Although epilepsy treatments have come a long way, the condition may still prevent individuals in New Jersey and across the country from working in certain environments. In severe cases, patients may not be able to work at any job, relegating them to a disability status and dependence on forms of assistance such as Social Security disability insurance. However, new technology is bringing such individuals one step closer to complete manageability.
The technology gathers physiological data from patients wearing a device that looks somewhat like a bracelet. The data is based entirely on information contained in the surface of a patient’s skin. According to researchers, changes in a person’s skin surface vary based on a person’s activities. As a result, skin sensors in the bracelet device can detect influences such as stress, sleep, or possibly even the onset of an epileptic seizure.
The data, which is continuously collected and then transmitted via Bluetooth to a computer for processing, may allow treatments to be more preventive in the future. That, in turn, could translate into work applications for patients suffering from seizure disorders.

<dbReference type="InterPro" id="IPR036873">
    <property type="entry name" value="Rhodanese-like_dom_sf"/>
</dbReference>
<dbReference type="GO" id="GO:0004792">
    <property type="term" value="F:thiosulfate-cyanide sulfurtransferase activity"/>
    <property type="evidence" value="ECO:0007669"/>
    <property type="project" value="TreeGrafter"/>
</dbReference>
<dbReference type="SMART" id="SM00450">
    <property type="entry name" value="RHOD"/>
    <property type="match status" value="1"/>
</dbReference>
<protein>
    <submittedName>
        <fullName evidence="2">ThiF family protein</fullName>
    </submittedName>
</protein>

However, the applications may have widespread utility to a number of different physical or mental disabilities. For example, it can detect stress, which may alert workers suffering from major depression to the seriousness of their condition. As with many other impairments, early detection and treatment of depression is a key factor in prognosis and recovery outcomes.
Researchers even believe the technology may improve communication with autistic individuals. Especially in the case of children who have an autism spectrum disorder, the insight gained from understanding inner physiology may result in better treatments and external communication.
Source: innovationtrail.org, “Wearable tech full of potential for health care applications,” Kate O’Connell, April 5, 2013